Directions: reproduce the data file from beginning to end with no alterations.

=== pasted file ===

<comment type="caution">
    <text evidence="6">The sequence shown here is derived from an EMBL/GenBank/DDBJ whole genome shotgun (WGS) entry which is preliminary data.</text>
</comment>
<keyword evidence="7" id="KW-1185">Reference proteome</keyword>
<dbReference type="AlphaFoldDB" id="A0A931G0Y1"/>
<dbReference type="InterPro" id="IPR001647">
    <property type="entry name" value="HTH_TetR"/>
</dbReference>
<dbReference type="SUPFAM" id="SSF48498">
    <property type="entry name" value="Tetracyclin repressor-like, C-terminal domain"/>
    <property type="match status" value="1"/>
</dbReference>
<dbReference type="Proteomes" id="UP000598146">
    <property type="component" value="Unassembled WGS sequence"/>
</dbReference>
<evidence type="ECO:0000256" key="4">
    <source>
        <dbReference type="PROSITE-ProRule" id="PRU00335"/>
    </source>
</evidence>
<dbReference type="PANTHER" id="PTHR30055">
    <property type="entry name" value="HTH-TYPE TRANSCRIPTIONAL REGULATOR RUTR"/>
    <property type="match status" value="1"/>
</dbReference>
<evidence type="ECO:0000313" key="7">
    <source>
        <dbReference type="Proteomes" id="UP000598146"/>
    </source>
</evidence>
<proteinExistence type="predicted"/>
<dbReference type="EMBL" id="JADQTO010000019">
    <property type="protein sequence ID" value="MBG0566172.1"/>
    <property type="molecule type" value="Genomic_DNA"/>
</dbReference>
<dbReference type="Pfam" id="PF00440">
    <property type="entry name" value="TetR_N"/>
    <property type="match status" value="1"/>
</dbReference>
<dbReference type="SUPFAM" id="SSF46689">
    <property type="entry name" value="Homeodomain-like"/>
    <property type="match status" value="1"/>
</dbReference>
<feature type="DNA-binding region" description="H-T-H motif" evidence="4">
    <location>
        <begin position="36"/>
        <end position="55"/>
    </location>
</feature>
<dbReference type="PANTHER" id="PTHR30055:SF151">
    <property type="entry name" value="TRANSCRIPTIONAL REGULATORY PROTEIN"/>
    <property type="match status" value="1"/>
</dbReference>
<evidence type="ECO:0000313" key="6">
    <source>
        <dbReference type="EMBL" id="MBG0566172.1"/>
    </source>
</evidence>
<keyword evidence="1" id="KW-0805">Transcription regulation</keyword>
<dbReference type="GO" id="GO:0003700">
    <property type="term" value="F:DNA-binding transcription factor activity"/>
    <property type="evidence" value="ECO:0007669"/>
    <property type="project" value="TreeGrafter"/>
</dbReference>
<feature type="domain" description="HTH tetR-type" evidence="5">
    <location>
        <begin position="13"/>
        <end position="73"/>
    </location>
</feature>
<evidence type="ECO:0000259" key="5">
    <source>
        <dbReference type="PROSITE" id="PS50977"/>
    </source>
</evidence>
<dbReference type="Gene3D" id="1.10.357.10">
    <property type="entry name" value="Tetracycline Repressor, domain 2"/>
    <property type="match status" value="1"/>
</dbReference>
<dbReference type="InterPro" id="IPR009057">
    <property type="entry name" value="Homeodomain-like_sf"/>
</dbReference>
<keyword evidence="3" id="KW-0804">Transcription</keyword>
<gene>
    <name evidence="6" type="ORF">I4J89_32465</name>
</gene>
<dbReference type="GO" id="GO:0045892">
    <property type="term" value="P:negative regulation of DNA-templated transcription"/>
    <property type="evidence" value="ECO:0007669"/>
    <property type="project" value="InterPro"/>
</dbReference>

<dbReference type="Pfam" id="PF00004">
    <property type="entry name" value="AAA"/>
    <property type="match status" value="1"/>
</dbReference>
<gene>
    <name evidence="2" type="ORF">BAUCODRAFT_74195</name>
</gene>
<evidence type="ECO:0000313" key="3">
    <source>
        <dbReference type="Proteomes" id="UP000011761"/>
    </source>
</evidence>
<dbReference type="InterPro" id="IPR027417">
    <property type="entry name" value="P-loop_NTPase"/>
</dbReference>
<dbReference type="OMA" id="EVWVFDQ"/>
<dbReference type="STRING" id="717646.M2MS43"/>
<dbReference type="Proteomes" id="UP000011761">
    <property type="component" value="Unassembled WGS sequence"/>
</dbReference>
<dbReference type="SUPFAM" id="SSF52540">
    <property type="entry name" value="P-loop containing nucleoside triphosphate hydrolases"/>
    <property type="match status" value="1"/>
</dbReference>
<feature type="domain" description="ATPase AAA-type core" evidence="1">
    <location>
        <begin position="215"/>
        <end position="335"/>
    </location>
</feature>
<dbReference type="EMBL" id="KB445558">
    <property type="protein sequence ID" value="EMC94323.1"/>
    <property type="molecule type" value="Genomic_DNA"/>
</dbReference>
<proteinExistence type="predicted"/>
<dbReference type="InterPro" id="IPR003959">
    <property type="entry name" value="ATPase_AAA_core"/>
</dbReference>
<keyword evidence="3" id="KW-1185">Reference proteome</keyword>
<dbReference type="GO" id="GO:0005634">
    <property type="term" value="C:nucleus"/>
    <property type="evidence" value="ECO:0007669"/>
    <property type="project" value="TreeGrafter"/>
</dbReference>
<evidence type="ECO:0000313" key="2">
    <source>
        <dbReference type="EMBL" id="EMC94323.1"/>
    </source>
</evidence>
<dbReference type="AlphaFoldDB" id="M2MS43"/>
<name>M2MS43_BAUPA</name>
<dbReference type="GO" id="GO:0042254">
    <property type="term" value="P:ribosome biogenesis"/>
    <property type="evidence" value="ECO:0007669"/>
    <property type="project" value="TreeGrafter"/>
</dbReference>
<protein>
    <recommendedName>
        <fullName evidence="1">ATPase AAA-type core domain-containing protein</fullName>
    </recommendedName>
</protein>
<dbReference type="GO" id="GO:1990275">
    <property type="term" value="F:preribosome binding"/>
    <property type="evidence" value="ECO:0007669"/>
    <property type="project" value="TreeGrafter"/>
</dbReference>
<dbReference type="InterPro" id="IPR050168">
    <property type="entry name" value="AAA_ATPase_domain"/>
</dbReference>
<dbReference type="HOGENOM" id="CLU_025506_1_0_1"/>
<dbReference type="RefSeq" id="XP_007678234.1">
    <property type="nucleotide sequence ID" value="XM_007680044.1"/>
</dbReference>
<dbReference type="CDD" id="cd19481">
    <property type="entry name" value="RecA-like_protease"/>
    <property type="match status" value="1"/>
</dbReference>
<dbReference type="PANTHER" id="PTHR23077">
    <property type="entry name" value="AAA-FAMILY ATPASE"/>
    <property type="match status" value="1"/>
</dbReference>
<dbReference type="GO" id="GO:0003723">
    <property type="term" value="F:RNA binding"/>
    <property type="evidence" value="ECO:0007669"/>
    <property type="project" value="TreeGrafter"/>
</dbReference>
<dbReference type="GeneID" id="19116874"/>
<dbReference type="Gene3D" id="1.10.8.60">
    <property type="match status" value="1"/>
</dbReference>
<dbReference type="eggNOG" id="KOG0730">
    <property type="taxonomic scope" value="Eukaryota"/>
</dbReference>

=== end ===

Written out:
<comment type="caution">
    <text evidence="6">The sequence shown here is derived from an EMBL/GenBank/DDBJ whole genome shotgun (WGS) entry which is preliminary data.</text>
</comment>
<keyword evidence="7" id="KW-1185">Reference proteome</keyword>
<dbReference type="AlphaFoldDB" id="A0A931G0Y1"/>
<dbReference type="InterPro" id="IPR001647">
    <property type="entry name" value="HTH_TetR"/>
</dbReference>
<dbReference type="SUPFAM" id="SSF48498">
    <property type="entry name" value="Tetracyclin repressor-like, C-terminal domain"/>
    <property type="match status" value="1"/>
</dbReference>
<dbReference type="Proteomes" id="UP000598146">
    <property type="component" value="Unassembled WGS sequence"/>
</dbReference>
<evidence type="ECO:0000256" key="4">
    <source>
        <dbReference type="PROSITE-ProRule" id="PRU00335"/>
    </source>
</evidence>
<dbReference type="PANTHER" id="PTHR30055">
    <property type="entry name" value="HTH-TYPE TRANSCRIPTIONAL REGULATOR RUTR"/>
    <property type="match status" value="1"/>
</dbReference>
<evidence type="ECO:0000313" key="7">
    <source>
        <dbReference type="Proteomes" id="UP000598146"/>
    </source>
</evidence>
<proteinExistence type="predicted"/>
<dbReference type="EMBL" id="JADQTO010000019">
    <property type="protein sequence ID" value="MBG0566172.1"/>
    <property type="molecule type" value="Genomic_DNA"/>
</dbReference>
<dbReference type="Pfam" id="PF00440">
    <property type="entry name" value="TetR_N"/>
    <property type="match status" value="1"/>
</dbReference>
<dbReference type="SUPFAM" id="SSF46689">
    <property type="entry name" value="Homeodomain-like"/>
    <property type="match status" value="1"/>
</dbReference>
<feature type="DNA-binding region" description="H-T-H motif" evidence="4">
    <location>
        <begin position="36"/>
        <end position="55"/>
    </location>
</feature>
<dbReference type="PANTHER" id="PTHR30055:SF151">
    <property type="entry name" value="TRANSCRIPTIONAL REGULATORY PROTEIN"/>
    <property type="match status" value="1"/>
</dbReference>
<evidence type="ECO:0000313" key="6">
    <source>
        <dbReference type="EMBL" id="MBG0566172.1"/>
    </source>
</evidence>
<keyword evidence="1" id="KW-0805">Transcription regulation</keyword>
<dbReference type="GO" id="GO:0003700">
    <property type="term" value="F:DNA-binding transcription factor activity"/>
    <property type="evidence" value="ECO:0007669"/>
    <property type="project" value="TreeGrafter"/>
</dbReference>
<feature type="domain" description="HTH tetR-type" evidence="5">
    <location>
        <begin position="13"/>
        <end position="73"/>
    </location>
</feature>
<evidence type="ECO:0000259" key="5">
    <source>
        <dbReference type="PROSITE" id="PS50977"/>
    </source>
</evidence>
<dbReference type="Gene3D" id="1.10.357.10">
    <property type="entry name" value="Tetracycline Repressor, domain 2"/>
    <property type="match status" value="1"/>
</dbReference>
<dbReference type="InterPro" id="IPR009057">
    <property type="entry name" value="Homeodomain-like_sf"/>
</dbReference>
<keyword evidence="3" id="KW-0804">Transcription</keyword>
<gene>
    <name evidence="6" type="ORF">I4J89_32465</name>
</gene>
<dbReference type="GO" id="GO:0045892">
    <property type="term" value="P:negative regulation of DNA-templated transcription"/>
    <property type="evidence" value="ECO:0007669"/>
    <property type="project" value="InterPro"/>
</dbReference>

<dbReference type="Pfam" id="PF00004">
    <property type="entry name" value="AAA"/>
    <property type="match status" value="1"/>
</dbReference>
<gene>
    <name evidence="2" type="ORF">BAUCODRAFT_74195</name>
</gene>
<evidence type="ECO:0000313" key="3">
    <source>
        <dbReference type="Proteomes" id="UP000011761"/>
    </source>
</evidence>
<dbReference type="InterPro" id="IPR027417">
    <property type="entry name" value="P-loop_NTPase"/>
</dbReference>
<dbReference type="OMA" id="EVWVFDQ"/>
<dbReference type="STRING" id="717646.M2MS43"/>
<dbReference type="Proteomes" id="UP000011761">
    <property type="component" value="Unassembled WGS sequence"/>
</dbReference>
<dbReference type="SUPFAM" id="SSF52540">
    <property type="entry name" value="P-loop containing nucleoside triphosphate hydrolases"/>
    <property type="match status" value="1"/>
</dbReference>
<feature type="domain" description="ATPase AAA-type core" evidence="1">
    <location>
        <begin position="215"/>
        <end position="335"/>
    </location>
</feature>
<dbReference type="EMBL" id="KB445558">
    <property type="protein sequence ID" value="EMC94323.1"/>
    <property type="molecule type" value="Genomic_DNA"/>
</dbReference>
<proteinExistence type="predicted"/>
<dbReference type="InterPro" id="IPR003959">
    <property type="entry name" value="ATPase_AAA_core"/>
</dbReference>
<keyword evidence="3" id="KW-1185">Reference proteome</keyword>
<dbReference type="GO" id="GO:0005634">
    <property type="term" value="C:nucleus"/>
    <property type="evidence" value="ECO:0007669"/>
    <property type="project" value="TreeGrafter"/>
</dbReference>
<evidence type="ECO:0000313" key="2">
    <source>
        <dbReference type="EMBL" id="EMC94323.1"/>
    </source>
</evidence>
<dbReference type="AlphaFoldDB" id="M2MS43"/>
<name>M2MS43_BAUPA</name>
<dbReference type="GO" id="GO:0042254">
    <property type="term" value="P:ribosome biogenesis"/>
    <property type="evidence" value="ECO:0007669"/>
    <property type="project" value="TreeGrafter"/>
</dbReference>
<protein>
    <recommendedName>
        <fullName evidence="1">ATPase AAA-type core domain-containing protein</fullName>
    </recommendedName>
</protein>
<dbReference type="GO" id="GO:1990275">
    <property type="term" value="F:preribosome binding"/>
    <property type="evidence" value="ECO:0007669"/>
    <property type="project" value="TreeGrafter"/>
</dbReference>
<dbReference type="InterPro" id="IPR050168">
    <property type="entry name" value="AAA_ATPase_domain"/>
</dbReference>
<dbReference type="HOGENOM" id="CLU_025506_1_0_1"/>
<dbReference type="RefSeq" id="XP_007678234.1">
    <property type="nucleotide sequence ID" value="XM_007680044.1"/>
</dbReference>
<dbReference type="CDD" id="cd19481">
    <property type="entry name" value="RecA-like_protease"/>
    <property type="match status" value="1"/>
</dbReference>
<dbReference type="PANTHER" id="PTHR23077">
    <property type="entry name" value="AAA-FAMILY ATPASE"/>
    <property type="match status" value="1"/>
</dbReference>
<dbReference type="GO" id="GO:0003723">
    <property type="term" value="F:RNA binding"/>
    <property type="evidence" value="ECO:0007669"/>
    <property type="project" value="TreeGrafter"/>
</dbReference>
<dbReference type="GeneID" id="19116874"/>
<dbReference type="Gene3D" id="1.10.8.60">
    <property type="match status" value="1"/>
</dbReference>
<dbReference type="eggNOG" id="KOG0730">
    <property type="taxonomic scope" value="Eukaryota"/>
</dbReference>